Demand based switching with RHEL4 on PE 1850 and 1950 servers

Robin Humble rjh+dellpe at
Tue Apr 10 05:06:24 CDT 2007

On Tue, Apr 10, 2007 at 05:10:57AM -0400, Kuba Ober wrote:
>On Tuesday 10 April 2007, Billinghurst, David (RTATECH) wrote:
>> As part of our corporate energy efficiency program, I want to
>> reduce the energy consumption of our 1850 and 1950 servers.
>> The machines are compute servers running large mathematical models.
>> They are either flat out for days at a time, or idle.

with regards to the Dell white paper, it's pretty easy to put a 'cpus to
full power' in a PBS prologue script, and a 'cpus to min speed' or 'cpus
to ondemand' into an epilogue script. it's just an echo into a /sys file
for each core.

>I presume there must be some software running that will allocate jobs to those 
>servers, in the know of how many compute nodes are needed at any given time. 

you'd hope so. are the machine running a queing system? are they
installed with OSCAR or Rocks or similar?

>It's a trivial enough thing to get those nodes to power up and down as needed 
>from within the node allocation framework, as long as the framework allows 
>nodes to be dynamically added/removed.

yeah, power-off is better than just spinning down disks and cpus.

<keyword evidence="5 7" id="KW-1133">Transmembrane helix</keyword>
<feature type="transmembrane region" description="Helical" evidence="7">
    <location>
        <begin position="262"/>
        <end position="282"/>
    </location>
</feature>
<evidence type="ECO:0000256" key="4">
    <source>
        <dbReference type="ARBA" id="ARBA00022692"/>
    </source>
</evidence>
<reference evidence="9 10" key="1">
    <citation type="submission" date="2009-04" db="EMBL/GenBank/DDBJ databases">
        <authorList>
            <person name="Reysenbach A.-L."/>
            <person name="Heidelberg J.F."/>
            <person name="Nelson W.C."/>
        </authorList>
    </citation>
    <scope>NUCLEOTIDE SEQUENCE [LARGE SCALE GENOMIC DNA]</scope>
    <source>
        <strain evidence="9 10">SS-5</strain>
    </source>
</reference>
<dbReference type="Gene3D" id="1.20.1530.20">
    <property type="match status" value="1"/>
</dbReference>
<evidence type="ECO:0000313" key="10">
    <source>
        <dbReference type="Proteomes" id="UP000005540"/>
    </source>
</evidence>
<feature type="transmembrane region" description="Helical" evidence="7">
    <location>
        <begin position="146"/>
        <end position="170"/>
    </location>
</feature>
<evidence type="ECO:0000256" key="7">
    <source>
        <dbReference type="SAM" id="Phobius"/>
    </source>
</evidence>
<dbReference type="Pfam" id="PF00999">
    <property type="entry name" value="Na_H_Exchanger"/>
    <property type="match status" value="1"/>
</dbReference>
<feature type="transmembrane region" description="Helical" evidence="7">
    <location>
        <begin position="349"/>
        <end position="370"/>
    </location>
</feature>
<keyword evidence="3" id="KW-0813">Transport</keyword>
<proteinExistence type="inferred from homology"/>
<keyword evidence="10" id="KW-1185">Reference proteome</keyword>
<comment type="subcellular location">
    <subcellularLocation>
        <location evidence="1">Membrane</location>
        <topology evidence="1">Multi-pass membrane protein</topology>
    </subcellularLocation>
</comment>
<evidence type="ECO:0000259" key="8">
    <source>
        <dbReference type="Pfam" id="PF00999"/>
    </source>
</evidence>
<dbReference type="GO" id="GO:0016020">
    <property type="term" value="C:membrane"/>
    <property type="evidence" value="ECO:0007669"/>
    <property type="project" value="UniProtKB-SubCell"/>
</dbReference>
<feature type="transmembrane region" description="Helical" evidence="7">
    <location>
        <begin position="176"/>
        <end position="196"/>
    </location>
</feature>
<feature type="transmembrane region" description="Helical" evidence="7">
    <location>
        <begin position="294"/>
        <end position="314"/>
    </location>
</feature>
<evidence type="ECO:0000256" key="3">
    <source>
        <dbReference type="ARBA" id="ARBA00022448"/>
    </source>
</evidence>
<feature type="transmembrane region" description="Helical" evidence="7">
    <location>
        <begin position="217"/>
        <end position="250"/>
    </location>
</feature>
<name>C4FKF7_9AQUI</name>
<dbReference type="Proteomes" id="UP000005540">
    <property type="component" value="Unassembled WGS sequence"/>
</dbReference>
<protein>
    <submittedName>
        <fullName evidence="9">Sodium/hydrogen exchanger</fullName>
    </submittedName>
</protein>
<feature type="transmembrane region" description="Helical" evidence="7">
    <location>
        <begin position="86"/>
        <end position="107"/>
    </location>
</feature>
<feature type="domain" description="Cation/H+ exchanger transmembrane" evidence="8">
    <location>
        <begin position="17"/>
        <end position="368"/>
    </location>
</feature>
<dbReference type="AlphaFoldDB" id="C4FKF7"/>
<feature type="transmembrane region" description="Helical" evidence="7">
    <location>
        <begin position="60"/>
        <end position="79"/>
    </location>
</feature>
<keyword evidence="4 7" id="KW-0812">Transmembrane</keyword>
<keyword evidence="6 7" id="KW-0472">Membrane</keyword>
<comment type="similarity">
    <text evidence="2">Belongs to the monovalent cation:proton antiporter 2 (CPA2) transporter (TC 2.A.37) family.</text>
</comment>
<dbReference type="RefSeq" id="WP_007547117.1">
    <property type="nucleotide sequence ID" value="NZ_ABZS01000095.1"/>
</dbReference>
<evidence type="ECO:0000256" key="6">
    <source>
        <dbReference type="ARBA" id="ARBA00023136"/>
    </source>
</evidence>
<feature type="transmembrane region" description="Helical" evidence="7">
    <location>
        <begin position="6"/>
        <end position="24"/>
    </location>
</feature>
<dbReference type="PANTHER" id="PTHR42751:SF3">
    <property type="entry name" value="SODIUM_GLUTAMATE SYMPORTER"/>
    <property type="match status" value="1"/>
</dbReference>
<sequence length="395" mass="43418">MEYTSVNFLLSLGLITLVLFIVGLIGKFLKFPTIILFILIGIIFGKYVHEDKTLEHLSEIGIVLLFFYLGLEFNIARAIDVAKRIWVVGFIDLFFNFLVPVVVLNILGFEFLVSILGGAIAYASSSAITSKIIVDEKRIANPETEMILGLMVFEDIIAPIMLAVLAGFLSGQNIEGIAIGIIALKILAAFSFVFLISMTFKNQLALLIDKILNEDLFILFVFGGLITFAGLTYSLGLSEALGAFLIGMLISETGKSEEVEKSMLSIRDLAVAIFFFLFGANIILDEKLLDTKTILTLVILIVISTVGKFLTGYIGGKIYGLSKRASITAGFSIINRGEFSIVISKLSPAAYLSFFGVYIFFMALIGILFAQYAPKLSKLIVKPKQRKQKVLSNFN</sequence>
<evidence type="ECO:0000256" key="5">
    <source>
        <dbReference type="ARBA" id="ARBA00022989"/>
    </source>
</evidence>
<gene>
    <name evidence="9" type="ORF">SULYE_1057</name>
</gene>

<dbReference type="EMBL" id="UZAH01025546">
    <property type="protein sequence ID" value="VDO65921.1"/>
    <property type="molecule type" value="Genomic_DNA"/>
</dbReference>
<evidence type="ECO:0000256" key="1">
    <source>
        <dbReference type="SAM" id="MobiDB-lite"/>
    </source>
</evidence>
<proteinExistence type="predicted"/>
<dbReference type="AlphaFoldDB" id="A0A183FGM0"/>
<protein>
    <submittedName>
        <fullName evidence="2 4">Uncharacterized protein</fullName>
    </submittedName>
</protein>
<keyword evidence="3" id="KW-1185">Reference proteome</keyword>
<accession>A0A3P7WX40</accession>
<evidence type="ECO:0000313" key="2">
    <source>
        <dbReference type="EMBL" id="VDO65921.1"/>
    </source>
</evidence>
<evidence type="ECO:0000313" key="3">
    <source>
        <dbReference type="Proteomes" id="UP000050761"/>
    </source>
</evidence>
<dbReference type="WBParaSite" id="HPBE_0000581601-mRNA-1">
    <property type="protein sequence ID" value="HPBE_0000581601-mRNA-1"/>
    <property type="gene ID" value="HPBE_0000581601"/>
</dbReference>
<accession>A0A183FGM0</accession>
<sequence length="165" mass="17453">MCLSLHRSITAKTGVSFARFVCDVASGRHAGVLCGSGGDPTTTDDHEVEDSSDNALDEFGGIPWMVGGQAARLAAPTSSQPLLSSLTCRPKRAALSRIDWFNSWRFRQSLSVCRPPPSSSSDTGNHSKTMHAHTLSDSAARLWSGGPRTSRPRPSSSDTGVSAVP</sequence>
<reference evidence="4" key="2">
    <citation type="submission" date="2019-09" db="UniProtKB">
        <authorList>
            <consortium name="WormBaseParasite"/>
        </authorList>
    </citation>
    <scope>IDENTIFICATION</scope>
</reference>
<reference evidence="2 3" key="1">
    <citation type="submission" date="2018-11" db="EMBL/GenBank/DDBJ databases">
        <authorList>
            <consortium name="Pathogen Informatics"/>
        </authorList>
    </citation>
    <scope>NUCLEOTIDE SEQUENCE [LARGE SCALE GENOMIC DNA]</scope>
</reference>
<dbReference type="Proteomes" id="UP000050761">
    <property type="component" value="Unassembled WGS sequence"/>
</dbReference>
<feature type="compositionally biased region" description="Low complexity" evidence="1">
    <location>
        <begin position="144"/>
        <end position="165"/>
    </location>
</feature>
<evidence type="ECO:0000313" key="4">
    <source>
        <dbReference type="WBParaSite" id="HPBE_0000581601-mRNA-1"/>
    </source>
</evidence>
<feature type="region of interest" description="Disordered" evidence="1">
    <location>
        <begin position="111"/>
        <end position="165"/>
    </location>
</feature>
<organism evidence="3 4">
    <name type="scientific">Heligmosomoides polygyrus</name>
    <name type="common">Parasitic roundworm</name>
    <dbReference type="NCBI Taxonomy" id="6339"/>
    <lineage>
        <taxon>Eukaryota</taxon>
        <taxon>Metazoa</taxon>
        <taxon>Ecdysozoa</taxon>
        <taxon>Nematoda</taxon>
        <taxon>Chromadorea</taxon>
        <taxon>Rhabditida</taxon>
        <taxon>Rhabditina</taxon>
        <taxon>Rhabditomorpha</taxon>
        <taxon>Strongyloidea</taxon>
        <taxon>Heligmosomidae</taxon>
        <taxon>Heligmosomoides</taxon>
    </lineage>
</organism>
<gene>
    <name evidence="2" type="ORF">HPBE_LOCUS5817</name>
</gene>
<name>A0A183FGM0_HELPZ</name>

smallish machines are still maybe 70-100W at idle with everything going
slow, and can be 2 or 3x that at peak power usage.

in a torque/maui setup (eg. OSCAR), you could pretty easily write a
script that sat watching how many jobs were queued and how many nodes
idle and either shutdown (in c3 terms, cexec :<nodenum> shutdown -h now)
or powered nodes on via IPMI.
PBS (torque) and maui (scheduler) are happy to have nodes come and go so
that part's not a drama.

I think the main problem would be making sure that newly booted nodes
came up properly, with all daemons alive, all memory and cpus
available, all filesystems mounted etc. before they ran pbs_mom and
made themselves available for jobs. it would be bad if jobs started
onto 1/2 alive nodes and then crashed immediately. so a small suite of
sanity checking scripts would be required. presumably the on/off daemon
or the newly powered on node itself could run these.

a set of heuristics to stop nodes being powered on and off too
frequently would be nice too. presumably this sort of cycling is bad for
the hardware ????

ultimately the on/off daemon belongs in the queueing software which
could call external scripts for boot, check/online, and shutdown, but
as a first cut something external in python would be fine. it would be
a nice little project to write a daemon like that...


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